ilders have builded, The painters have fashioned their tales of delight; For what and for whom hath the world's book been gilded, When all is for these but the blackness of night?
How long and for what is their patience abiding? How oft and how oft shall their story be told, While the hope that none seeketh in darkness is hiding And in grief and in sorrow the world groweth old?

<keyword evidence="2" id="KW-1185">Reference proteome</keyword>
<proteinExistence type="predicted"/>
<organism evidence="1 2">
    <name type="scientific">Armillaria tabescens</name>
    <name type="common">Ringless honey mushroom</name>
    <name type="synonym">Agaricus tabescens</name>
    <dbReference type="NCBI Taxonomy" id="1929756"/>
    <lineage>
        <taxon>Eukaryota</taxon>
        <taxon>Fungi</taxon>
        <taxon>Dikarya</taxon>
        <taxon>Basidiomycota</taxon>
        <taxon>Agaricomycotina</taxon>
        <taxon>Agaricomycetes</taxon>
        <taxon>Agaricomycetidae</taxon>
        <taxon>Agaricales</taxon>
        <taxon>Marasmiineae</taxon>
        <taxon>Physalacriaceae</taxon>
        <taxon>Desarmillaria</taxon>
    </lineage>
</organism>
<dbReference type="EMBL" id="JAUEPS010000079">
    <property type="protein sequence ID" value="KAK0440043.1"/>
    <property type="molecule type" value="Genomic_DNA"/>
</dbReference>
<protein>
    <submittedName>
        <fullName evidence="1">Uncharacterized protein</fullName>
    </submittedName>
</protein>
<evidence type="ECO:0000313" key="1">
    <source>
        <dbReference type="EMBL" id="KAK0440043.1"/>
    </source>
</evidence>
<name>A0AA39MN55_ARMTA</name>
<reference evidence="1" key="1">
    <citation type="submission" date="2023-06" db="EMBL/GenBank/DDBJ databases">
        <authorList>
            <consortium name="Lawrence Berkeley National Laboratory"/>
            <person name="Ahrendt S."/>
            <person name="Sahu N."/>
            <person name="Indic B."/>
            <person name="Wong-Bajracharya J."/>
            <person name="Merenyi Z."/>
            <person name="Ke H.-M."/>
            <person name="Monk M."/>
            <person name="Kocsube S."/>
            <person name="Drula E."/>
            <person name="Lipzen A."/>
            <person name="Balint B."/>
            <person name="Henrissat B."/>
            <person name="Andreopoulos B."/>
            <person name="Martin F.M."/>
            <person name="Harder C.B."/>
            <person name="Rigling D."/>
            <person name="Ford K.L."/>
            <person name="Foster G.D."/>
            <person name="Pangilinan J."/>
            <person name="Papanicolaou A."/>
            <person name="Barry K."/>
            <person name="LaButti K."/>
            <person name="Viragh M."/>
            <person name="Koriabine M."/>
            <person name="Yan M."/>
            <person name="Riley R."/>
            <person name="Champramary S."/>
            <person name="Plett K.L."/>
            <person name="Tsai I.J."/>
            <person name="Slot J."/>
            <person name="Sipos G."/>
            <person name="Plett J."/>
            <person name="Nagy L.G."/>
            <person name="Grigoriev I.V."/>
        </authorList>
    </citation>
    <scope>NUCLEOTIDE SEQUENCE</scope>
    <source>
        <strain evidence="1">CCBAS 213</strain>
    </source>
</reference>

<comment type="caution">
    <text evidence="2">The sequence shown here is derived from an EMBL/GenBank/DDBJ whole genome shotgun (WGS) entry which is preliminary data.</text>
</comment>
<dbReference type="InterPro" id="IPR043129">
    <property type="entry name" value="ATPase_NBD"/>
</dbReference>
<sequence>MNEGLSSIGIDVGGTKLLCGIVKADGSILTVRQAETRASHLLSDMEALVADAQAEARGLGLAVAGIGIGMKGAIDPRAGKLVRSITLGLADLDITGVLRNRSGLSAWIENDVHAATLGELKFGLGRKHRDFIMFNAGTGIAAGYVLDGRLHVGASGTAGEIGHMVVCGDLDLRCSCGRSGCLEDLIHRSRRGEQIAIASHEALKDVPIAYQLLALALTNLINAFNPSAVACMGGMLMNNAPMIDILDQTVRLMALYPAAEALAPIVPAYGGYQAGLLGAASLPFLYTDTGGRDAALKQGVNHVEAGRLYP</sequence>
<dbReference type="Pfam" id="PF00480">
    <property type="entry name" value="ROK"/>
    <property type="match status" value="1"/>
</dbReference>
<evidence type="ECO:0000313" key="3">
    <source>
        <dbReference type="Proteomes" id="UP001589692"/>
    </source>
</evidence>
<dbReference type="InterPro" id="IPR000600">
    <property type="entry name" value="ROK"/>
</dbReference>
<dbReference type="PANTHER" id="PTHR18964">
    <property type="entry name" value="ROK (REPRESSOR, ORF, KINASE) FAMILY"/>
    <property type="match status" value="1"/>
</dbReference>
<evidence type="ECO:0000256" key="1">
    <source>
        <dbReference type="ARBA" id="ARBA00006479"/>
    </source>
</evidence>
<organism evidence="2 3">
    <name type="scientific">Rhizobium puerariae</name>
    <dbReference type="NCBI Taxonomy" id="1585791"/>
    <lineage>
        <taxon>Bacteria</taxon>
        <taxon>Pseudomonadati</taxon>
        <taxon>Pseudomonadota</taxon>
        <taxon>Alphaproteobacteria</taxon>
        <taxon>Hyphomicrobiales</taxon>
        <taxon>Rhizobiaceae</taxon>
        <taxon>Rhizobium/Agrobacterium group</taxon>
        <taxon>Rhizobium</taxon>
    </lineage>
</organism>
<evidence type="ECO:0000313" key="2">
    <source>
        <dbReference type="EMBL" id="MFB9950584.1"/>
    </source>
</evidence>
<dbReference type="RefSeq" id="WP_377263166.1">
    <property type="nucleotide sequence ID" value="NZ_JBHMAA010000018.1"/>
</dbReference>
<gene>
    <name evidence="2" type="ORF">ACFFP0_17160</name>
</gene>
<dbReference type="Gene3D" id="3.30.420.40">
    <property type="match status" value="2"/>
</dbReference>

Come back to the inn, love, and the lights and the fire, And the fiddler's old tune and the shuffling of feet; For there in a while shall be rest and desire, And there shall the morrow's uprising be sweet.
Yet, love, as we wend the wind bloweth behind us And beareth the last tale it telleth to-night, How here in the spring-tide the message shall find us; For the hope that none seeketh is coming to light.
Like the seed of midwinter, unheeded, unperished, Like the autumn-sown wheat 'neath the snow lying green, Like the love that o'ertook us, unawares and uncherished, Like the babe 'neath thy gir